RCMP Says It Deleted Bill C-71 Web Info in June After Law Passed
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11 Sep 2019
TheGunBlog.ca — Canada’s RCMP, the agency that approves and tracks gun users, said today it deleted web pages about Bill C-71 in June after the government passed the new law against hunters, sport shooters and gun stores.
The two pages provided information for more than 10,000 families and businesses targeted by the first round of Bill C-71 gun bans.
The new law makes their “Non-restricted” and “Restricted” CZ 858 and SAN Swiss Arms rifles “Prohibited” to force their eventual seizure and destruction.
TheGunBlog.ca reported Sept. 7 that the web pages had gone offline days or weeks before, and contacted the Royal Canadian Mounted Police for more information.
Caroline Duval, a spokeswoman for the Ottawa-based RCMP, responded to TheGunBlog.ca today by e-mail for the RCMP Canadian Firearms Program:
The Canadian Firearms Program website was updated in June 2019 to reflect the fact that Bill C-71 received Royal Assent.
As stated on our website, although Bill C-71 has now received Royal Assent, most of the provisions in the legislation require an order in council before they can take effect. More information on how these other elements may affect firearms owners will be published online if these elements are brought into force.
Until the new elements of the legislation come into force, current rules regarding firearms licensing and registration remain in effect.
An Act to amend certain Acts and Regulations in relation to firearms may be found at https://www.parl.ca/DocumentViewer/en/42-1/bill/C-71/royal-assent.
The RCMP’s current Bill C-71 web page shows a date of June 21, the day the governing Liberal Party passed it into law.
Complex and Confusing
The Liberals created Bill C-71 to ban guns more easily and to criminalize Canada’s 1,500 gun stores and 2.2 million hunters, farmers, ranchers, sport shooters and gun collectors with a federal firearm licence.
The law targets everyone who has a permit or applies for one, including renewals.
The legislation is complex and hard to explain even for specialists. The RCMP had updated its web pages more than once just to clarify the CZ 858 and SAN Swiss Arms confiscations in the context of the bill.
See our Bill C-71 page for an overview in plain English.
Massive Gun Bans Ahead
The Liberals are planning gun bans beyond the ones in Bill C-71 if they win next month’s election, starting with the owners of 200,000 rifles/shotguns.
Bill C-71 is one of the most-contested legislative initiatives of the outgoing government. The Conservative Party has promised to repeal the law if it wins the election.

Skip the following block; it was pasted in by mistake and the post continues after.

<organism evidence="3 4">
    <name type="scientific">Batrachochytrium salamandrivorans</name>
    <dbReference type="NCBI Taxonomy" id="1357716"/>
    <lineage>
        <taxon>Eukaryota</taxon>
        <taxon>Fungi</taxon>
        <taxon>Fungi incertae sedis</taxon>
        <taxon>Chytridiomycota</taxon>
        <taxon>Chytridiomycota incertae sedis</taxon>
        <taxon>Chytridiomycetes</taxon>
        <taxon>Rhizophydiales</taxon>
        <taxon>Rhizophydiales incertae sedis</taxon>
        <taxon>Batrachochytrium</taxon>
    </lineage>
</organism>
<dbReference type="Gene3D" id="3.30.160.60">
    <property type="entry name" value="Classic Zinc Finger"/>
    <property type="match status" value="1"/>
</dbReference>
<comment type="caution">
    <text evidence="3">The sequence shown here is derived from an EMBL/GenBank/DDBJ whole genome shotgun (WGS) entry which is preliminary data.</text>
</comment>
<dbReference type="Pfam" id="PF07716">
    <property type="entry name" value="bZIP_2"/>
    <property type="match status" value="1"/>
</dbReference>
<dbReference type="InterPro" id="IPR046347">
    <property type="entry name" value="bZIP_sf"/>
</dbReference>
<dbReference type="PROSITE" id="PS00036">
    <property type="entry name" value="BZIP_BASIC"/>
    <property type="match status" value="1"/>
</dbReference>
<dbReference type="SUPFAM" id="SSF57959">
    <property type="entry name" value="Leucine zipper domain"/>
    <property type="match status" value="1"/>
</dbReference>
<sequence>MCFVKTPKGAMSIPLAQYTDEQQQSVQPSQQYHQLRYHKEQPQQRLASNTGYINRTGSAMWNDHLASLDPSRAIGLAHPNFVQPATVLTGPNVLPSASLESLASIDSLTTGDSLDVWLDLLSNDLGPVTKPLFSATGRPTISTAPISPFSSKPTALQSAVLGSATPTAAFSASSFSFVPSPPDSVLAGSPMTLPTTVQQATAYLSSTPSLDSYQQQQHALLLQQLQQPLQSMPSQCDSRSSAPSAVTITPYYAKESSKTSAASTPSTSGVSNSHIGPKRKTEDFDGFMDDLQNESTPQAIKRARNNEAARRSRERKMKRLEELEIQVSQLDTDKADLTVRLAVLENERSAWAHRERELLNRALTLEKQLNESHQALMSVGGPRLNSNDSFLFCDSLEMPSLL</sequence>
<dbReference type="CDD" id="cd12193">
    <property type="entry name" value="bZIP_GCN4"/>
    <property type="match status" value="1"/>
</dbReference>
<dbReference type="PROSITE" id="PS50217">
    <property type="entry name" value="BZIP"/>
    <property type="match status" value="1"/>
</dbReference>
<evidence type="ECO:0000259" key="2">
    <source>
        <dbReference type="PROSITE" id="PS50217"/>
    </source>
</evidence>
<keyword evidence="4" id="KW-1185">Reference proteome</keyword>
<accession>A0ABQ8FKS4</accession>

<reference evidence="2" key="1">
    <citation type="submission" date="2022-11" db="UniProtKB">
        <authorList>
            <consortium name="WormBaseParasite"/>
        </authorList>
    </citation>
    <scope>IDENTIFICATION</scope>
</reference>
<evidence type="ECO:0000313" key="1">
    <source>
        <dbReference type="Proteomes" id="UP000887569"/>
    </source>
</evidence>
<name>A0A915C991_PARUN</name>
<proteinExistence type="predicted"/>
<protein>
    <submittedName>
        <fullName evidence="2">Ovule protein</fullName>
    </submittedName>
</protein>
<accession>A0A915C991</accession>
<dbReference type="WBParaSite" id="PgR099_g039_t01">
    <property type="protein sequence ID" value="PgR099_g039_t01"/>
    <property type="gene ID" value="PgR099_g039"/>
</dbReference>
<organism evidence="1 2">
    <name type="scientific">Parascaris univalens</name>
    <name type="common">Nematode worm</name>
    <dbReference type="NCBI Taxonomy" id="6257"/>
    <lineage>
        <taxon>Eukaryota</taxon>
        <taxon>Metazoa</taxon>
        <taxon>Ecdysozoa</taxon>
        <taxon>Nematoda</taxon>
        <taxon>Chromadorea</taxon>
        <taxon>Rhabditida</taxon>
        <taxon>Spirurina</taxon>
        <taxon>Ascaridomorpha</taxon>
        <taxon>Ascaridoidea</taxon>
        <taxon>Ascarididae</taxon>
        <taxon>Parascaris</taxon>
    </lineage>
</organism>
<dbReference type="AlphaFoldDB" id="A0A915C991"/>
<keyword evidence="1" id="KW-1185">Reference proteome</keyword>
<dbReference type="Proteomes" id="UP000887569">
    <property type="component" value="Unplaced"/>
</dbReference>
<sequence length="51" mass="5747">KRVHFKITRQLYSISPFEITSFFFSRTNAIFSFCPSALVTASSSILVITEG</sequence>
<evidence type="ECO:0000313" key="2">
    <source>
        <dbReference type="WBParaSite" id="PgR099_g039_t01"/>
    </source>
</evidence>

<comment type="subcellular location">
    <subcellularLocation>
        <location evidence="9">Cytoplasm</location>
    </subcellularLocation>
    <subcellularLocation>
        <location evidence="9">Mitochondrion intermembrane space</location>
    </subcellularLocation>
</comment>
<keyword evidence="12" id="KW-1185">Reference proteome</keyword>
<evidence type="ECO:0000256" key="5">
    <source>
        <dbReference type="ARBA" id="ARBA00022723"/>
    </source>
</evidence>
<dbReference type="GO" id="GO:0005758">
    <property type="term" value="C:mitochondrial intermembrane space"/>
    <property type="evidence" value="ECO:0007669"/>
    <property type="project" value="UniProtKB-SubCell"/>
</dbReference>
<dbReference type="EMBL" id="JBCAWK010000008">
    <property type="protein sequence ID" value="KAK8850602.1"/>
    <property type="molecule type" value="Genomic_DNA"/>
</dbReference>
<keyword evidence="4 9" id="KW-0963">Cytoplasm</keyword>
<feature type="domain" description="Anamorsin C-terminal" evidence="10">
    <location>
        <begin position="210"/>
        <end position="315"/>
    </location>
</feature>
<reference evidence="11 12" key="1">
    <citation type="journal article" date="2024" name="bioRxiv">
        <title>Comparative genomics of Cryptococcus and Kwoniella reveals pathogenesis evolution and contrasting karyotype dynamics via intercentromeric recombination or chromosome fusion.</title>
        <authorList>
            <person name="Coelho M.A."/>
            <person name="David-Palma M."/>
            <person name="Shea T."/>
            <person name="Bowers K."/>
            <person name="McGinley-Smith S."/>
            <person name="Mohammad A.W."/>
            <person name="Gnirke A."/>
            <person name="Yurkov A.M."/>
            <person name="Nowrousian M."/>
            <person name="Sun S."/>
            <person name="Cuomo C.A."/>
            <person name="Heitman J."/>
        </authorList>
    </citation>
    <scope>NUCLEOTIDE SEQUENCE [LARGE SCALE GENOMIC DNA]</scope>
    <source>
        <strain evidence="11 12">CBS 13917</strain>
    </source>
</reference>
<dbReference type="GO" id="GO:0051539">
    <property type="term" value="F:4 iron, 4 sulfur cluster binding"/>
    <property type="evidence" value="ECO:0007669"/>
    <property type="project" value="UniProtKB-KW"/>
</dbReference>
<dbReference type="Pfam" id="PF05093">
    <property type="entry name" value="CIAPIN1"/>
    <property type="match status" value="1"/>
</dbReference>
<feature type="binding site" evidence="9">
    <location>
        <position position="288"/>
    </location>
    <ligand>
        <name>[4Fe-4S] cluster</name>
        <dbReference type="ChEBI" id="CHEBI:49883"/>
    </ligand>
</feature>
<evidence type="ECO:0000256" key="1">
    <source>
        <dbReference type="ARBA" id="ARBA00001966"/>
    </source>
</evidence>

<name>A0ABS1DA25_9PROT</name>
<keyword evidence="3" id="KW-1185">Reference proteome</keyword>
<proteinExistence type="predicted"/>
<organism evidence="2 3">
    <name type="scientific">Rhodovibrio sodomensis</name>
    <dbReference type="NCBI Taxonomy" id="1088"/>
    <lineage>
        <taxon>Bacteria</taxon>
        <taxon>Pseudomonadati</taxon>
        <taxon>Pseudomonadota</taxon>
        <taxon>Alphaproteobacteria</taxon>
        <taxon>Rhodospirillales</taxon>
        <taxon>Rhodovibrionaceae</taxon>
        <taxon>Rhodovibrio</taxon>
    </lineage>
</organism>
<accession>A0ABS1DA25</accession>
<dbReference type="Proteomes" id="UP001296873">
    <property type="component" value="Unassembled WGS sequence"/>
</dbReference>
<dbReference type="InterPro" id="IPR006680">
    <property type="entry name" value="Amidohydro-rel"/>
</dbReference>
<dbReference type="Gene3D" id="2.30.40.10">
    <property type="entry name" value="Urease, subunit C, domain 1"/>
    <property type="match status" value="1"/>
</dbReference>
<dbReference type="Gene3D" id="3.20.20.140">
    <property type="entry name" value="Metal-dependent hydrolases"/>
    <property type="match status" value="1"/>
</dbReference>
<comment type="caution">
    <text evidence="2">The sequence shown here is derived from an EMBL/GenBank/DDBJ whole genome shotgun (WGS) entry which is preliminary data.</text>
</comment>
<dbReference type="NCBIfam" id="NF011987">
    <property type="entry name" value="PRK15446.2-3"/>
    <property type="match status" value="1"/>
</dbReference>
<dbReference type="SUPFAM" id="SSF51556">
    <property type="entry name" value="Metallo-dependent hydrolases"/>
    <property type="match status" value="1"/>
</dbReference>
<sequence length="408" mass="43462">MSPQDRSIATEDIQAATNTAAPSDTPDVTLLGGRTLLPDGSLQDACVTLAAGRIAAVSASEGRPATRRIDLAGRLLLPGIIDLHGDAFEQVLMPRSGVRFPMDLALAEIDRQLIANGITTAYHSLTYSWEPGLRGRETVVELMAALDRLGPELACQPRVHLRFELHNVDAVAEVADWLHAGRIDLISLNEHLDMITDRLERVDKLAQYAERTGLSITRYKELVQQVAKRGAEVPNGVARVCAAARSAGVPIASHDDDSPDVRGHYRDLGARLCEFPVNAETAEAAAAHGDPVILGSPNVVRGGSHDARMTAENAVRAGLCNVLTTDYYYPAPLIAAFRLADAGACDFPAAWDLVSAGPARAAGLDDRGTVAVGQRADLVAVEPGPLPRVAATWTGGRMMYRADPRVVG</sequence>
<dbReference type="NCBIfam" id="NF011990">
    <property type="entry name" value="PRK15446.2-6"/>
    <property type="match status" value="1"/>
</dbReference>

Projections by 338Canada.com based on opinion polls suggest the Liberals will be re-elected.
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Timeline of RCMP Web Pages on Bill C-71
- March 20: Government proposes Bill C-71 to ban more guns and further restrict licensed gun users and stores.
- May 8: RCMP publishes web pages on “How does Bill C-71 affect individuals?” and “How does Bill C-71 affect businesses?” ordering compliance with measures and deadlines in draft text of law.
- May 9: TheGunBlog.ca is first to report how the RCMP website seeks to enforce the draft law.
- May 16: RCMP tells TheGunBlog.ca it aims for greater clarity and is “in the process of reviewing the information that was posted.”
- May 29: Conservative opposition MP Glen Motz tells House of Commons the RCMP website on Bill C-71 undermines the authority of parliament.
- May 30: RCMP updates Bill C-71 pages, changes title to “How would Bill C-71 affect individuals?” and adds introduction saying content is to provide guidance if proposed bill becomes law.
- June 4: RCMP tells TheGunBlog.ca it’s “continuously reviewing” the website to ensure clarity and avoid confusion.
- June 19: Speaker of the House of Commons says RCMP appears to have undermined the authority of parliament and misled the public with Bill C-71 web pages.
- June 21: RCMP Bill C-71 website briefly goes offline because of a computer-server fault.
- July 3: RCMP rewrites Bill C-71 web pages to say it is proposed legislation before the House of Commons, use wording to show conditionality, and clarify steps for firearm owners to avoid prison if bill becomes law.
- October 30: House of Commons Standing Committee on Procedure and House Affairs (PROC) begins review of RCMP’s web communications on Bill C-71.
- February 26: House of Commons PROC committee submits report after reviewing RCMP’s web communications on Bill C-71.
- June 21: Government officially passes Bill C-71. Most clauses require an order in council to take effect.
- June: RCMP deletes web pages on how Bill C-71 affects individuals and businesses in relation to CZ 858 and SAN Swiss Arms bans. (Timing is based on Sept. 11 comment to TheGunBlog.ca.)
- September 7: TheGunBlog.ca reports the RCMP deleted its Bill C-71 web pages.
- September 11: The RCMP tells TheGunBlog.ca it deleted the web pages on Bill C-71 in June after Bill C-71 passed.
PDF Screenshots of Deleted Web Pages
These PDFs printed by TheGunBlog.ca are provided for historical reference and may not show the most recent versions of the documents.
IndividualsRCMP - 2018-07-03 - How would Bill C-71 affect individual o...earms? - Royal Canadian Mounted Police
BusinessesRCMP - 2018-05-07 Bill C-71, An Act to amend certain Acts...hanges
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